Romney Coasts to Another Victory at the GOP Debate on the Economy

Who's winning, who's losing, and why.
Oct. 12 2011 1:03 AM

Running the Table

Mitt Romney shows why he’s still the man to beat in the Republican field.

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Herman Cain's "9-9-9" plan was the talk of the night, but Mitt Romney is still the GOP front-runner after the Bloomberg/Washington Post debate Tuesday night.

Photograph by Justin Sullivan/Getty Images

HANOVER, N.H.—When you hold a debate at a boardroom table, the business guys are going to do well. Mitt Romney and Herman Cain were the winners at the Bloomberg/Washington Post debate Tuesday night at Dartmouth College. The eight candidates sat “in the round,” discussing only the economy, which gave Romney a chance to repeat with force the things he says every day on the campaign trail. He spoke confidently about his business career and experience. Cain was amiable, as always, and took every opportunity to mention his “9-9-9 plan.” After this debate, it’s fair to say this plan would be his answer to questions about trout fishing.

John Dickerson John Dickerson

John Dickerson is Slate's chief political correspondent and author of On Her Trail. Read his series on the presidency and on risk.

This was the first Republican debate after the Great Flirtations. There are no more saviors coming in the Republican Party—Chris Christie, who announced last week he would let this cup pass, endorsed Romney on Tuesday afternoon. If the alternatives to Romney don’t perform better, Republicans should just get it over with and start learning to love him.

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Rick Perry has the background and the money to be the alternative to Romney, but he didn’t do much for himself at this debate. For long stretches he seemed to slide under the dining room table. When he spoke, even about an energy plan he is supposed to roll out in the coming days, he was vague and full of platitudes. At such moments, he seemed to be in need of an energy plan.

Perry is running on his success creating jobs in Texas, and this debate could have been an opportunity to give his campaign a boost. He’ll have to make his opportunities in the coming days instead, using his campaign cash to introduce himself to voters as someone a lot more like them than the polished Mitt Romney. Perry’s road to the nomination is probably through the gut. It’s hard to make that kind of connection with voters from behind a polished wood table—and time is running out to make any connection at all.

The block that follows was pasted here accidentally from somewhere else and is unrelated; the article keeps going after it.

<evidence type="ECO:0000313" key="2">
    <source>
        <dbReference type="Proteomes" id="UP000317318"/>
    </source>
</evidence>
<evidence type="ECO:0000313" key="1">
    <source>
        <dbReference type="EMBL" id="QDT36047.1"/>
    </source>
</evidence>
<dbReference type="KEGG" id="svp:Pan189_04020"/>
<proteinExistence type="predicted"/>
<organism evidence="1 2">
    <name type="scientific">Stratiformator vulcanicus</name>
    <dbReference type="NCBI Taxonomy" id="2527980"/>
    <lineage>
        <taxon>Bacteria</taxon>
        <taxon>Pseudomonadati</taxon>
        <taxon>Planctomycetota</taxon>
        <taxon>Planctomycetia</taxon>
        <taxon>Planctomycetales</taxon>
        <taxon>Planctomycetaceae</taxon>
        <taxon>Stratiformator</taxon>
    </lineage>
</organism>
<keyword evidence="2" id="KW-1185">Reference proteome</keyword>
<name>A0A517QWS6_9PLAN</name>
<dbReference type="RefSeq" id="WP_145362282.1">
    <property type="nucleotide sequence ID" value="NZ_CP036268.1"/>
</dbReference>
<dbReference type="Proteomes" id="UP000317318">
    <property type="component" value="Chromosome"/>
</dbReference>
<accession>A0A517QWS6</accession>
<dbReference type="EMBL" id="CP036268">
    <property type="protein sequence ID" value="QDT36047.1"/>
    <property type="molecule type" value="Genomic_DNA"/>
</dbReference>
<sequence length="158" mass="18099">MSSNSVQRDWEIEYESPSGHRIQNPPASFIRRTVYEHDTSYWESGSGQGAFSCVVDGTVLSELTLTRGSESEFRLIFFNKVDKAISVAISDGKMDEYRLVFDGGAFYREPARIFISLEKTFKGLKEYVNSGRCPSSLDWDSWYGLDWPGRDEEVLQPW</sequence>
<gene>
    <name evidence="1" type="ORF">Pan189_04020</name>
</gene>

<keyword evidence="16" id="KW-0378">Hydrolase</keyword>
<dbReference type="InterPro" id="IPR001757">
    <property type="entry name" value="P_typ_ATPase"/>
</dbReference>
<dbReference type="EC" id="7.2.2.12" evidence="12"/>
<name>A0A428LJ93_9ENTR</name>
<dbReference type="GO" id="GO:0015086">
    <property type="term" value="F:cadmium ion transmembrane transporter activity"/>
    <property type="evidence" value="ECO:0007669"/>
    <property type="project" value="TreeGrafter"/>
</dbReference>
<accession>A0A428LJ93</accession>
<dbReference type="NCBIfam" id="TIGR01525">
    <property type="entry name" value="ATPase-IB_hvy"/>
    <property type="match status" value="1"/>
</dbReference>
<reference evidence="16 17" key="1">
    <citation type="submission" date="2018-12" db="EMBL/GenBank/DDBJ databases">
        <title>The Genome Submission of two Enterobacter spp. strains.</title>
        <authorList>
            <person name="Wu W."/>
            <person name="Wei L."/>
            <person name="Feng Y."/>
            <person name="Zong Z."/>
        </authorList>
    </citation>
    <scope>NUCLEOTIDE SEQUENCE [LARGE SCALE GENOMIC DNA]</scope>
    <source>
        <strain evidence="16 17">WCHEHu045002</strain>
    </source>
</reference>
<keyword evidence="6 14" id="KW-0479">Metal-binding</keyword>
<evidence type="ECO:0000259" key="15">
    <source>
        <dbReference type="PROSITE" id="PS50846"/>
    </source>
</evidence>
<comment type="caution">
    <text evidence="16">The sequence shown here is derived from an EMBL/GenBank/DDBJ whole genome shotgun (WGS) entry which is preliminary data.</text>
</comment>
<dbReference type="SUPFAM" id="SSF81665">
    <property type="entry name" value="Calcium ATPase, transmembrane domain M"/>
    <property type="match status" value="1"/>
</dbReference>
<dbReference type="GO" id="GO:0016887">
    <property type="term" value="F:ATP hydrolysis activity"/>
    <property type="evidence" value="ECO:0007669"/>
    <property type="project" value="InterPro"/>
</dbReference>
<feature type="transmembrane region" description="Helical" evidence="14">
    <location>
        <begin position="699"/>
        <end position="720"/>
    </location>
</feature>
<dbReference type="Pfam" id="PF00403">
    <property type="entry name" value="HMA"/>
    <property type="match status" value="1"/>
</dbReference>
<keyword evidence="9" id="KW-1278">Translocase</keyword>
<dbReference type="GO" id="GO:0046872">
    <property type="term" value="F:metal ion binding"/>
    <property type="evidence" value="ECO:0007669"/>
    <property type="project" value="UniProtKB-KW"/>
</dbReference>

Cain is a one-note wonder. This is his strength and his limitation. For those who like Cain, he reminded them all the reasons they do. He skips past questions and concerns with confidence: There is no problem, he shows as much as says, that can’t be solved with a good aphorism and good cheer. He doesn’t sound like a politician or a pointy-headed intellectual. When asked about the Federal Reserve Board on which he once sat, he didn’t even sound that knowledgeable.

But does Cain have a second act? Is there more to life than 9-9-9? Moderator Charlie Rose tried to get at the magic behind Cain by asking whose  economic advice he relies on. Cain cited Rich Lowrie, a mysterious figure who helped him on his tax plan. When Romney seemed to pat Cain on the head, suggesting the economy needed solutions a little more complicated than Cain’s slogan, it probably drove voters to Cain—We’ve seen what the experts can do, Mr. Romney!—but at some point Romney’s point will hold. There are serious questions about Cain’s plan, and he can’t dismiss them with a smile.

Romney had to defend his support for TARP, which won’t help him with Tea Party activists. Then again, they don’t like him anyway. He is helped in that Gingrich and Cain also supported the bailout. Cain repeated Romney’s answer that TARP was not a bad idea but was poorly executed. At times Cain, who endorsed Romney in 2008, feels like he’s vying to be Romney’s running mate. He’s taken on Perry on his hunting camp and said that he could not consider being Perry’s running mate because of his positions.

Of all the candidates, it’s Newt Gingrich, the self-appointed ombudsman of these debates, who seems to be having the best time. A question is posed and—kapow!—he just wallops the first straw man he can find. Hippie protesters who don’t clean up after themselves, dumb questions from the media, the stupid congressional supercommittee sequestration process: Often none of it has anything to do with anything, much less the questions he was asked, but he’s having fun. And sometimes he’s right on the nose—particularly on the supercommittee. A few more performances like this and he could be the place those non-Romney votes that have moved from Bachmann to Perry to Cain might land for a day or so.

Since the last debate, the early primary and caucus states have moved up their contests by about a month. There is no evidence that has quickened the pulse of Romney’s competitors to knock him down. In the portion of the evening where they could pose questions to one another he got four, the most of anyone, but it gave him only more free time to repeat his forceful positions. Romney appeared to react to the compressed calendar by looking to the general election, talking repeatedly about the middle class. More and more, unless one of his opponents steps up, it looks like Romney is going to be the one sitting at the head of the Republican family table in November.

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